Other foods are also used for well-being. Even after all this time, honey is still considered a 'superfood' for its many healing properties and is still popular in ancient Greeks and Roman cultures.

There once was a king named Charlemagne. During his golden banquets, he even had the foresight to make anise available because it was known to promote digestion.

Today, dill is a dried or fresh herb used in Russian, Scandinavian, and Central European cuisines.

Dill grows between 15-24 in (40-60 cm) tall and has slender, hollow stems. The flowers are yellow or white, with a small size of 0.7-3.5 in (2-9 cm) in diameter.

The stems and immature umbels of the plant are aromatic and flavorful enough to be used in salads, soups, fish, sauces, and sandwich fillings.

It is known for offering a variety of health benefits. Essential oil from dill seeds is used in perfume and food for flavoring and aroma purposes.

Dill has really good carminative properties. This herb truly has some amazing qualities!

Side Effects Of Dill

They are part of the parsley family and they come in several varieties, such as the black or brown dill. Side-effects are negligible, but there are still some to be aware of.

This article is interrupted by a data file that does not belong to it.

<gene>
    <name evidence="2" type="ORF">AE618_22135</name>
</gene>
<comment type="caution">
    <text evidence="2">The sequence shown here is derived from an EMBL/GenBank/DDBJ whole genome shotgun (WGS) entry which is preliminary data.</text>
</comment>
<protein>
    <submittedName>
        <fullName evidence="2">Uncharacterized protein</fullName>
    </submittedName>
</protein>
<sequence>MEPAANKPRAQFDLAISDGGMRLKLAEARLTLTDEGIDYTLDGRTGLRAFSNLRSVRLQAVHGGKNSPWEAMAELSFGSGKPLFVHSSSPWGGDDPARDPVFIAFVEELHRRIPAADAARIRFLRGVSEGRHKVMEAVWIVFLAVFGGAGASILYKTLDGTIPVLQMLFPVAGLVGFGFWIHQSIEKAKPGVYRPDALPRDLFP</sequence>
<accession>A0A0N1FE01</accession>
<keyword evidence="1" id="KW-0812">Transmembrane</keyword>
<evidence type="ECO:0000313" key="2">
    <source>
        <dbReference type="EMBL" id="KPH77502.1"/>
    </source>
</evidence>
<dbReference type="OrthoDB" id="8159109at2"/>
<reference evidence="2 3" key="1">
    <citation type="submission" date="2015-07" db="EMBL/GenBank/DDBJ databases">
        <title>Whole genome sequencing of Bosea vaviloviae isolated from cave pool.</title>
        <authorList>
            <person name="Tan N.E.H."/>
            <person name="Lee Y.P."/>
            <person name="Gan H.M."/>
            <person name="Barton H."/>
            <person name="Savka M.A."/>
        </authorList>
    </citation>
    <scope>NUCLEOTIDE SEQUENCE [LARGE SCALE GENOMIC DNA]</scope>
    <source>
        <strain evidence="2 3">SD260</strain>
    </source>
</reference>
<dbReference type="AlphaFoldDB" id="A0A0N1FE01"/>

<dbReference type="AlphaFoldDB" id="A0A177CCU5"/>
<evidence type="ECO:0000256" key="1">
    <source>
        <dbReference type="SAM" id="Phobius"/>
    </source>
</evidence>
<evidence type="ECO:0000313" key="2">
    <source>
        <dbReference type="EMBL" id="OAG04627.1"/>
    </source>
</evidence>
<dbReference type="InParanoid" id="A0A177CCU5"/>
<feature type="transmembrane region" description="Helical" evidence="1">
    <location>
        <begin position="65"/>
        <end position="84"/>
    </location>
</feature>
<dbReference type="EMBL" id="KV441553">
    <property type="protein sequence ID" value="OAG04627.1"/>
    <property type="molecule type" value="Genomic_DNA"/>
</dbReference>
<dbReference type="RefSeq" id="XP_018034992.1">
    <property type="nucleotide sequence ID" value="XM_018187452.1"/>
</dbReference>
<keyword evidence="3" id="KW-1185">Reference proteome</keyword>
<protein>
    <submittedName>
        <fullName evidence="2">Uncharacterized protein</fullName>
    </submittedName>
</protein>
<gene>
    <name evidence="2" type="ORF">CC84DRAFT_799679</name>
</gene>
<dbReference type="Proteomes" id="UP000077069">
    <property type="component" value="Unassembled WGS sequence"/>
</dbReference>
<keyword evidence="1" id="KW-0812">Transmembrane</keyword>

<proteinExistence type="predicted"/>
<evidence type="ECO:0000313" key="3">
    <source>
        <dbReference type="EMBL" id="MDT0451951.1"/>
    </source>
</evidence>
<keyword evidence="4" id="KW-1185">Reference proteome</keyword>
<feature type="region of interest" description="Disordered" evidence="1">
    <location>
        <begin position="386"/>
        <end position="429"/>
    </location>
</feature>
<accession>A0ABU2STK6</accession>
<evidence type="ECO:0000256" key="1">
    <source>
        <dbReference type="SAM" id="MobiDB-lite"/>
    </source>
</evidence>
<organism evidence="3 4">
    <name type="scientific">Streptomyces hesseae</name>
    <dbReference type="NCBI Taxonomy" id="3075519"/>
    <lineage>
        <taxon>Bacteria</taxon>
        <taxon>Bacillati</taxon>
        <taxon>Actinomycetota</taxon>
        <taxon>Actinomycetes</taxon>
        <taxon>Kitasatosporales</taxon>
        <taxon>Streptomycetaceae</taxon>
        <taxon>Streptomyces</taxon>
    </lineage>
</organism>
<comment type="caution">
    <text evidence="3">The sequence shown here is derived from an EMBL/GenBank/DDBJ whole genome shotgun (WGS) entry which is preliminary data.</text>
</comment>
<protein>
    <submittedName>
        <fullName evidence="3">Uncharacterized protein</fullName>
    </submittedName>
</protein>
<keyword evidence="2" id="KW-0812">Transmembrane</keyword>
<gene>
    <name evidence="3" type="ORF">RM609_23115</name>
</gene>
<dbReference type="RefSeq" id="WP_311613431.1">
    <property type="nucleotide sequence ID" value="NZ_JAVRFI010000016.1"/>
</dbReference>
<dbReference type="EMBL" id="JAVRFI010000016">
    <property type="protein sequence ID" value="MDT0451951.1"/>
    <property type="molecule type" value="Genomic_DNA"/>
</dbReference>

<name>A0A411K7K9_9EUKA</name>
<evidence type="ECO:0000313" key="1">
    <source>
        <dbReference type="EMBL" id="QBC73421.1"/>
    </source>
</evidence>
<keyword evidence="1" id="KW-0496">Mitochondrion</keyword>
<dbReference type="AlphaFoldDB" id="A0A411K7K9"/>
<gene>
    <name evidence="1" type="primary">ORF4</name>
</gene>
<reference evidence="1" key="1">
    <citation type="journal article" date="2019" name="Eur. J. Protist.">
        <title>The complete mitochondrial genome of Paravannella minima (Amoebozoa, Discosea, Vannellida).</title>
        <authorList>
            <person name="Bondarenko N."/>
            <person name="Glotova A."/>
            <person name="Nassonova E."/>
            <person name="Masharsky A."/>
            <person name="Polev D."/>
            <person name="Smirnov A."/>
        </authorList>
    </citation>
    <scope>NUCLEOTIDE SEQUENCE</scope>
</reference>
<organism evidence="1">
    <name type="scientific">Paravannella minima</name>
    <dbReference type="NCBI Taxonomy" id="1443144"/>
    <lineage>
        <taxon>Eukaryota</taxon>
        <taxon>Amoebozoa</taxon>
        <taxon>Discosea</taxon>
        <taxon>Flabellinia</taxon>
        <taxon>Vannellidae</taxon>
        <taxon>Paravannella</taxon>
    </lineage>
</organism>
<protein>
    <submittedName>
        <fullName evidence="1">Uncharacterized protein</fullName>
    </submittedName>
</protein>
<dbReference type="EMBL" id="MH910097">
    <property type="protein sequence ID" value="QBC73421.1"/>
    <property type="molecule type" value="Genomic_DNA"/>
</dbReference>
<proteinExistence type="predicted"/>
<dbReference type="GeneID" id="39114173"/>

In rare cases, it has been shown to cause allergic reactions such as vomiting, diarrhea, abdominal pain, heart palpitations, and an itchy mouth.

Eating too much of this culinary herb can even lead to 'dill burn', a painful condition on your tongue and throat caused by an increased production of saliva that leads to irritation.

Additionally, it is recommended for expectant mothers to avoid this fresh herb, dill pills, or extracts during pregnancy.

Next time you use dill seeds, or fresh dill leaves in salad dressings or other food, remember to share these facts with your friends and family.

Written By
Shubhra Shukla

<p>With experience in digital marketing, social media strategy, and creative copywriting, Shubhra is a skilled writer and editor at Kidadl. She holds a Bachelor's degree in Computer Science Engineering from Gujarat Technological University/Narnarayan Shastri Institute of Technology (N.S.I.T) and believes in the power of words to influence people. When not working, she enjoys spending time with family and friends.</p>